It is important to remember that everyone has the BRCA genes, but it is rare to have a mutation in a BRCA gene.  About one in 400 people have a mutation in a BRCA gene.   BRCA mutations are more common in individuals of Ashkenazi Jewish Ancestry, where about one in 40 people have a mutation.  It is estimated that close to one million people in the United States have a BRCA mutation, but less than 10% are aware that they have a mutation that increases their risk for cancer.

What types of Cancer do the BRCA Mutations Cause?

The BRCA genes have long been known as the breast cancer genes, but we now know that these genes can cause a variety of types of cancer.  The risk for breast cancer in a woman with a BRCA mutation is about 66-67%.  This is much higher than the risk for breast cancer in women without a BRCA mutation, which is about 12%.  We also know that women with BRCA mutations who have had one breast cancer are at significantly higher risk for a second breast cancer.  The risk for ovarian cancer is also increased between 12-45% over a lifetime.  We also know that the risks for male breast cancer, prostate cancer, pancreatic cancer and melanoma are increased for individuals with a mutation in BRCA1 or BRCA2.  It’s important to remember that men carry BRCA mutations as well and are at increased risk for cancer!

What do you do differently if you have a BRCA mutation?

When Angelina Jolie announced that she has a BRCA mutation, she also shared her decision to have a risk reducing mastectomy.  I often get asked if this is the only option for BRCA carriers. Fortunately, the answer is no. We now have many options to discuss with BRCA mutation carriers, including increased surveillance for cancer, medications to reduce risk, and risk reducing surgery.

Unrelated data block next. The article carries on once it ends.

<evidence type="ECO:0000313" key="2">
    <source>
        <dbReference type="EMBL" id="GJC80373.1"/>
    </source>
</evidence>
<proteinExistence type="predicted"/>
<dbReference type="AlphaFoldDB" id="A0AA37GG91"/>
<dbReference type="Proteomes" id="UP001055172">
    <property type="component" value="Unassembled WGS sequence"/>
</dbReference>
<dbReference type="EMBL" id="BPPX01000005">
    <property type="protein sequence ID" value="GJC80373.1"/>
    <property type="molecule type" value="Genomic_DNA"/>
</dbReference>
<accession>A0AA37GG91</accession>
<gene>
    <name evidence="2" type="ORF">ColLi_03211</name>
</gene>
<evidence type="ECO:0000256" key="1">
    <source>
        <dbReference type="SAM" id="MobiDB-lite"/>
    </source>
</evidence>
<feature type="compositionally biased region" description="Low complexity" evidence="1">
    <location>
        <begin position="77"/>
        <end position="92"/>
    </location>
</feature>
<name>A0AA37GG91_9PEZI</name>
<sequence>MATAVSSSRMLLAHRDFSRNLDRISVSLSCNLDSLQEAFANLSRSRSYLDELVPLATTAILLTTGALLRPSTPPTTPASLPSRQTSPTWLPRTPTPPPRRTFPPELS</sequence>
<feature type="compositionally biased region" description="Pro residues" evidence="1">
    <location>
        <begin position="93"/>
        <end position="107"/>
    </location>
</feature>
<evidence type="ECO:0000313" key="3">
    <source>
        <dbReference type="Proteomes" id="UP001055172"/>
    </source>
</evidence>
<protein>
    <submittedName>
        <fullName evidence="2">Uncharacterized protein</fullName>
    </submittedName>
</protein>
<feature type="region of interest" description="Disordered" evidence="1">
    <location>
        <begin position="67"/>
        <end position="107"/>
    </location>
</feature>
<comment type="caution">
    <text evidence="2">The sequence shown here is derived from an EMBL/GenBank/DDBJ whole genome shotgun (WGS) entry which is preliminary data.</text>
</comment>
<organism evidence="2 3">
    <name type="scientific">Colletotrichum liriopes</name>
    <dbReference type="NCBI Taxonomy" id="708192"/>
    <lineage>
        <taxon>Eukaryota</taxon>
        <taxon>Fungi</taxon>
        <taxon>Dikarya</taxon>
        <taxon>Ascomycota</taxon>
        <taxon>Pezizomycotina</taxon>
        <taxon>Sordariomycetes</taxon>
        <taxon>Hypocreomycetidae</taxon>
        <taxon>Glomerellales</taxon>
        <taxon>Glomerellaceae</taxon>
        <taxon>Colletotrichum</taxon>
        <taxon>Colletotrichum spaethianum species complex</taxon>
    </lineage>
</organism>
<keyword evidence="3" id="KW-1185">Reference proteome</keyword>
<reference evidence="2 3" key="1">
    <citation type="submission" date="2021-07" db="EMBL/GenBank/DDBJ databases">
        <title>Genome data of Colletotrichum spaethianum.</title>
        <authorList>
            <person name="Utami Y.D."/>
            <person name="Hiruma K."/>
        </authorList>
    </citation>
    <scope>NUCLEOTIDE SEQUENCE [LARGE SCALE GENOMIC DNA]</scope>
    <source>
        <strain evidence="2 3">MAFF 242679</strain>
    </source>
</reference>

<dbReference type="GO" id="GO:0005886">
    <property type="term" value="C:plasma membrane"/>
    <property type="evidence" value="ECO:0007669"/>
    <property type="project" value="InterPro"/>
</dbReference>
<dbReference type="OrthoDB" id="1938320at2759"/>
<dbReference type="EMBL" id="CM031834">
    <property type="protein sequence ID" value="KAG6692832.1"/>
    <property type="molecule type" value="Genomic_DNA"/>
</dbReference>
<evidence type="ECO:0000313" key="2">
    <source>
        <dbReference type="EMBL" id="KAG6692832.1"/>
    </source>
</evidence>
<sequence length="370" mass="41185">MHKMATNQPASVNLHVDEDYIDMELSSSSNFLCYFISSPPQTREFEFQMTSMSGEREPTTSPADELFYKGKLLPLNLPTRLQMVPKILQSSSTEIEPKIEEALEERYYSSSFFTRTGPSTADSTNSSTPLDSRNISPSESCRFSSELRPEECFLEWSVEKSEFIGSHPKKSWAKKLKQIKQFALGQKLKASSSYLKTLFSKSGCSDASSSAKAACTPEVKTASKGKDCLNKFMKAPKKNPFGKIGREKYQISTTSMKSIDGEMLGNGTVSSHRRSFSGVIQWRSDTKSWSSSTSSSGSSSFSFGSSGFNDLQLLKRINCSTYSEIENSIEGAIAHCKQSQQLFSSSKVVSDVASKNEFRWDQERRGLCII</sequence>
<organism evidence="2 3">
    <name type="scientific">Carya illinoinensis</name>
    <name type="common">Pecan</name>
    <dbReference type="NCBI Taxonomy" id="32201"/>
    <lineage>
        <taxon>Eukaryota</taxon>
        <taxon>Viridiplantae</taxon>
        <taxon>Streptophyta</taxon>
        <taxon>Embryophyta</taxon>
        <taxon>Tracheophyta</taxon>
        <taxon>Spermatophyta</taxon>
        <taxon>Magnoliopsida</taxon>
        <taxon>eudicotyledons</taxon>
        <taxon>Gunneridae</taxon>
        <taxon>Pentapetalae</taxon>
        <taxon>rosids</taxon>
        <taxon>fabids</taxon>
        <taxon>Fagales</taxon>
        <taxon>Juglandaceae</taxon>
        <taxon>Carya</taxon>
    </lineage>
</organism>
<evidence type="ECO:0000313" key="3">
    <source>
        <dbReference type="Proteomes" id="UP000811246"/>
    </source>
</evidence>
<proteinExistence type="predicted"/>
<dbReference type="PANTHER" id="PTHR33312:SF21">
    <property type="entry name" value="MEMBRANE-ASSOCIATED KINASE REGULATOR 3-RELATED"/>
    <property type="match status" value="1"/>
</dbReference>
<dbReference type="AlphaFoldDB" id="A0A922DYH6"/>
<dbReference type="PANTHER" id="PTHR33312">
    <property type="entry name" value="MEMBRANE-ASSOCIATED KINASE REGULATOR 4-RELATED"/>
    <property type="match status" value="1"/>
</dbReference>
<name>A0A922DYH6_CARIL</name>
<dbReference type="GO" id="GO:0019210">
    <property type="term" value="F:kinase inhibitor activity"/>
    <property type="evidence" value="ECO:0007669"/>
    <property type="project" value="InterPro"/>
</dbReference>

Surveillance: Increased breast cancer screening for women with a BRCA mutation includes monthly self-breast exams, clinical breast exams with their doctor twice a year, annual mammograms, and annual breast MRIs.  Currently, there are no known effective screening techniques for ovarian cancer.   Men with BRCA mutations should have clinical breast exams and prostate cancer screening.

Risk Reducing Medicines: Chemoprevention, or medications that reduce cancer risk, can also be considered.  There are medications such as tamoxifen that are known to reduce the risk for breast cancer.  Also, oral contraceptives are known to reduce the risk for ovarian cancer.   A discussion of the risks and benefits of these types of medications is important for women who are considering these medications.